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The Flaming Forest by James Oliver Curwood

Part 2 out of 5

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confessed. "I guess you are proving I was wrong in what I said. I
ought to arrest you and take you back to the Landing as soon as I
can. But, you see, it strikes me there is a big personal element
in this. I was the man almost killed. There was a mistake,--must
have been, for as soon as you put me out of business you began
nursing me back to life again. And--"

"But that doesn't change it," insisted St. Pierre's wife. "If
there had been no mistake, there would have been a murder. Do you
understand, m'sieu? If it had been some one else behind that rock,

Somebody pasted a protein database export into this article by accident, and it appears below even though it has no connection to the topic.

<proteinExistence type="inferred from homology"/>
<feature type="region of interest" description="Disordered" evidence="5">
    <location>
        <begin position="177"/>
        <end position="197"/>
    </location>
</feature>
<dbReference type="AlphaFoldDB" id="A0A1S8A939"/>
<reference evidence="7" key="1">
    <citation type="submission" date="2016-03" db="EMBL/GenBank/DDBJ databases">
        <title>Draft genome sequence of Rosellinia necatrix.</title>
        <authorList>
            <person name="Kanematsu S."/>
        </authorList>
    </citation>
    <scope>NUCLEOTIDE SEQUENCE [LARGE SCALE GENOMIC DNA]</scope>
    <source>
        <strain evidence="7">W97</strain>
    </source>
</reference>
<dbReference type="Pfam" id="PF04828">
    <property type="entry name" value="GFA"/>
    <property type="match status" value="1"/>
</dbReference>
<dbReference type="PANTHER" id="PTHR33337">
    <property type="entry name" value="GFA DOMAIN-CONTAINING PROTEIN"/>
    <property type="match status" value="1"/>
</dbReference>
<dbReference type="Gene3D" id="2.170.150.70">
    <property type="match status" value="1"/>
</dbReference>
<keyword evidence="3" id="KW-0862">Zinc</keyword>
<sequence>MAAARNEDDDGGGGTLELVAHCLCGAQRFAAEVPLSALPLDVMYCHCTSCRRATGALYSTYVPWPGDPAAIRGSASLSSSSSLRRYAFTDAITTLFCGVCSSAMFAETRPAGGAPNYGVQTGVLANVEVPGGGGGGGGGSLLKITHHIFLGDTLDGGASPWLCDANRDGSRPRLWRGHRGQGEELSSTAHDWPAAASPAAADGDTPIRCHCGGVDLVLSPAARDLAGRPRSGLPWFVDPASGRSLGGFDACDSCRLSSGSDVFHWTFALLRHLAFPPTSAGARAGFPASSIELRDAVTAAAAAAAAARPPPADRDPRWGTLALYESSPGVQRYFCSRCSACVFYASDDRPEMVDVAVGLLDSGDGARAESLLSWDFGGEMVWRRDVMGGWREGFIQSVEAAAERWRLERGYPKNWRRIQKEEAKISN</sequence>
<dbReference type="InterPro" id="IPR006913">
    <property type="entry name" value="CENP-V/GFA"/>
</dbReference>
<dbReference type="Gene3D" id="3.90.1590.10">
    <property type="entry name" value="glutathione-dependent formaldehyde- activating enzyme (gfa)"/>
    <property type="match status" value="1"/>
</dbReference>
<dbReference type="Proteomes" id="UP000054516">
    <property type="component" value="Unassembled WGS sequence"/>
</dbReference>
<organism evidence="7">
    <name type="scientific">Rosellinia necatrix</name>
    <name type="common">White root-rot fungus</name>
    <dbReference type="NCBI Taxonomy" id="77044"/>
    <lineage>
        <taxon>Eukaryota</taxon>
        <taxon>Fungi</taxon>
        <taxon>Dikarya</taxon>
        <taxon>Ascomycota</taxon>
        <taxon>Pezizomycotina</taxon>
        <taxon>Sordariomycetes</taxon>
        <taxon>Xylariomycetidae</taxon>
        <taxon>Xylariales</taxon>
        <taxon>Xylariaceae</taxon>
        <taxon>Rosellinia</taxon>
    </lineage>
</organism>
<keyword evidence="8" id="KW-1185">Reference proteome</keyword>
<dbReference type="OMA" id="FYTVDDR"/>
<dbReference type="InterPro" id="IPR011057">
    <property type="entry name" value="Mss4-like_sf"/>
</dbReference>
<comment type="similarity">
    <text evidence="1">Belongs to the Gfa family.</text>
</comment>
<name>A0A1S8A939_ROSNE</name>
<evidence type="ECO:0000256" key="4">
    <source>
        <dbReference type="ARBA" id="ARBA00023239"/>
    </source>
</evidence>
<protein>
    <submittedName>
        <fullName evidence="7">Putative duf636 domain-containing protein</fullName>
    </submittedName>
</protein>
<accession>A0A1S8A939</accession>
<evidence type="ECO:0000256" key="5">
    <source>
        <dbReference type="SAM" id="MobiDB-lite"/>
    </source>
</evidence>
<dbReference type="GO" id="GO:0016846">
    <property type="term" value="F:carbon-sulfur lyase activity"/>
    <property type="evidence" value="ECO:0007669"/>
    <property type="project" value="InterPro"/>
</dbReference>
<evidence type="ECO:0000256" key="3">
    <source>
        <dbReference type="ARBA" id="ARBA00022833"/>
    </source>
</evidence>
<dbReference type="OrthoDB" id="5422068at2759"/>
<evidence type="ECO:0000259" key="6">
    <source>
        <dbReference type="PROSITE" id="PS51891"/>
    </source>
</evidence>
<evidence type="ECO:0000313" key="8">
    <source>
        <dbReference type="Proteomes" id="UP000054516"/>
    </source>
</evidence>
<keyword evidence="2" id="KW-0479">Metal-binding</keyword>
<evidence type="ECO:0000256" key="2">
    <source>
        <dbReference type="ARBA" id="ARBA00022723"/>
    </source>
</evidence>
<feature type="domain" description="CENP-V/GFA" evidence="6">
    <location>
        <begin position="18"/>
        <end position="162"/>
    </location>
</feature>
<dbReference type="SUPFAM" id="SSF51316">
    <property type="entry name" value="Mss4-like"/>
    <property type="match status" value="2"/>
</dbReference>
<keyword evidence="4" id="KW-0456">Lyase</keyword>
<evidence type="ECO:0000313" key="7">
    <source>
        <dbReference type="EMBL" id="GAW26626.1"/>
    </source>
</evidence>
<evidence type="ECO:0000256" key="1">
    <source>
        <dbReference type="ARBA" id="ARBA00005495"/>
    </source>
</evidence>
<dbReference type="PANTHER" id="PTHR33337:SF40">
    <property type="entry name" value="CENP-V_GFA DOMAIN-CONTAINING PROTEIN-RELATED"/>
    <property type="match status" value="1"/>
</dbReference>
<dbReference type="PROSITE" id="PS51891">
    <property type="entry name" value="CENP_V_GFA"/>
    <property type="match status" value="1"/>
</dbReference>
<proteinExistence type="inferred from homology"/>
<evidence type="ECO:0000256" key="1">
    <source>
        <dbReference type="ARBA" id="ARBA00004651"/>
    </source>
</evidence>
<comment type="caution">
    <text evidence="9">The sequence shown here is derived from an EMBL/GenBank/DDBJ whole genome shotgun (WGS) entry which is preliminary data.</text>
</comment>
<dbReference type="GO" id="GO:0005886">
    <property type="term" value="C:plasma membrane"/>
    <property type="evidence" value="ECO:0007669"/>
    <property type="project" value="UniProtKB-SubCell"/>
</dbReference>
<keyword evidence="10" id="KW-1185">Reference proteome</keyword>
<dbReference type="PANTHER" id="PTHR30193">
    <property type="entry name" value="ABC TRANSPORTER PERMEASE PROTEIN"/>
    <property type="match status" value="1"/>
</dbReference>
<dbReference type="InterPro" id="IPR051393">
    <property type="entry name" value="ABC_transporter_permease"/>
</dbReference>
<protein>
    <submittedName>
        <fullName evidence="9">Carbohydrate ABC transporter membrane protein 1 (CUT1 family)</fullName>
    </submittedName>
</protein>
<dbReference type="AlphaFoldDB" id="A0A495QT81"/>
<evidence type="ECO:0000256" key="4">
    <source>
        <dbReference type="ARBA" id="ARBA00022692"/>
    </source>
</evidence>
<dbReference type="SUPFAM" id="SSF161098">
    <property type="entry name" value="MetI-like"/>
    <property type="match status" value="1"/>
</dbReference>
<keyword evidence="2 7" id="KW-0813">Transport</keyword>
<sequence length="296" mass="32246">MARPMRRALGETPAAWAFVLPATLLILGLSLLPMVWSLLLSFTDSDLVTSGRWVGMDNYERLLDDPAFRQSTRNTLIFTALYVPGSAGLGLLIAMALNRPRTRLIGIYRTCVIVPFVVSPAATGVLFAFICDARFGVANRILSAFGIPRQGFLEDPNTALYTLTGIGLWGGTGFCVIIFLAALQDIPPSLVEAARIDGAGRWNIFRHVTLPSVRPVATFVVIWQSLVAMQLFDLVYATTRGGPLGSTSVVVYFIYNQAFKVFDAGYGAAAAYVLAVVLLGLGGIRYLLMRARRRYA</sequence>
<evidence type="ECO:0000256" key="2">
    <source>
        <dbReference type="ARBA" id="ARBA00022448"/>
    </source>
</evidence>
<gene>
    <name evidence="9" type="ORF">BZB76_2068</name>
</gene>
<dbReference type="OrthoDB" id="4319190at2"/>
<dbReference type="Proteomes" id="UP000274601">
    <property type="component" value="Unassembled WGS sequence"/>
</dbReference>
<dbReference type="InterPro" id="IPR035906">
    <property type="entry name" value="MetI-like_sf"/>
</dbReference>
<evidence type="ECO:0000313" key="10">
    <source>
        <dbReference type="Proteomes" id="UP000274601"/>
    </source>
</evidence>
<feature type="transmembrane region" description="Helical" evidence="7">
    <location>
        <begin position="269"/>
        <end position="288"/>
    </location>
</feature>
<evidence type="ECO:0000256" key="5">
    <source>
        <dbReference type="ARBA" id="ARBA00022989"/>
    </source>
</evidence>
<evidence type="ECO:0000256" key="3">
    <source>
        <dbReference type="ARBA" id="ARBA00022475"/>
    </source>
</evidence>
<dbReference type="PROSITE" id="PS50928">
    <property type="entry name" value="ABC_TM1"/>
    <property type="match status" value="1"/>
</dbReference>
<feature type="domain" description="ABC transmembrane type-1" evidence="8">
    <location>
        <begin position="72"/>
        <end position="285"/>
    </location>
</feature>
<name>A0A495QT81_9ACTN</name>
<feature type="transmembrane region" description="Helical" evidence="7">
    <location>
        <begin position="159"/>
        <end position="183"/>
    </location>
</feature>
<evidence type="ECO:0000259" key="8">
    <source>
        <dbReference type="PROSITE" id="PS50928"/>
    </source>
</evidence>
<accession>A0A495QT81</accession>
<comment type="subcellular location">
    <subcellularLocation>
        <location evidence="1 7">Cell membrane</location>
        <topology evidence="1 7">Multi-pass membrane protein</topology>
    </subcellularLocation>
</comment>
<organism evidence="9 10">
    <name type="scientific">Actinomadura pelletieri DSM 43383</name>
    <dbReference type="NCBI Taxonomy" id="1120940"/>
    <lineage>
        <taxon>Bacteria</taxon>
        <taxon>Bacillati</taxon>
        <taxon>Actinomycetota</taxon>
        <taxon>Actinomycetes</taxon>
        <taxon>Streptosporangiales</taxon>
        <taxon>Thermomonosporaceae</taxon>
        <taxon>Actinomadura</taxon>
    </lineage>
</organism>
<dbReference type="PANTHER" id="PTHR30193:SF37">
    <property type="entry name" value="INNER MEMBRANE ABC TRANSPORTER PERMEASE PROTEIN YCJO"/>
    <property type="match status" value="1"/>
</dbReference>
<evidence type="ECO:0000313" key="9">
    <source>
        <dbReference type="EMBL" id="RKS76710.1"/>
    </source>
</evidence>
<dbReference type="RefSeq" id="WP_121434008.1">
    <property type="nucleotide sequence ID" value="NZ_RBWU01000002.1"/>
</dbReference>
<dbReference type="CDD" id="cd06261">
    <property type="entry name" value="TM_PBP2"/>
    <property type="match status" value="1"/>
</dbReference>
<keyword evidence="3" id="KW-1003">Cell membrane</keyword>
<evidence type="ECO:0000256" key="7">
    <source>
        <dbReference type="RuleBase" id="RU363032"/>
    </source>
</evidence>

I am quite certain he would have died. The Law, at least, would
have called it murder. If Roger Audemard is a criminal, then I
also am a criminal. And an honorable man would not make a
distinction because one of them is a woman!"

"But--Black Roger was a fiend. He deserves no mercy. He--"

"Perhaps, m'sieu!"

She was on her feet, her eyes flaming down upon him. In that
moment her beauty was like the beauty of Carmin Fanchet. The poise
of her slender body, her glowing cheeks, her lustrous hair, her
gold-flecked eyes with the light of diamonds in them, held him

"I was sorry and went back for you," she said. "I wanted you to
live, after I saw you like that on the sand. Bateese says I was
indiscreet, that I should have left you there to die. Perhaps he
is right. And yet--even Roger Audemard might have had that pity
for you."

She turned quickly, and he heard her moving away from him. Then,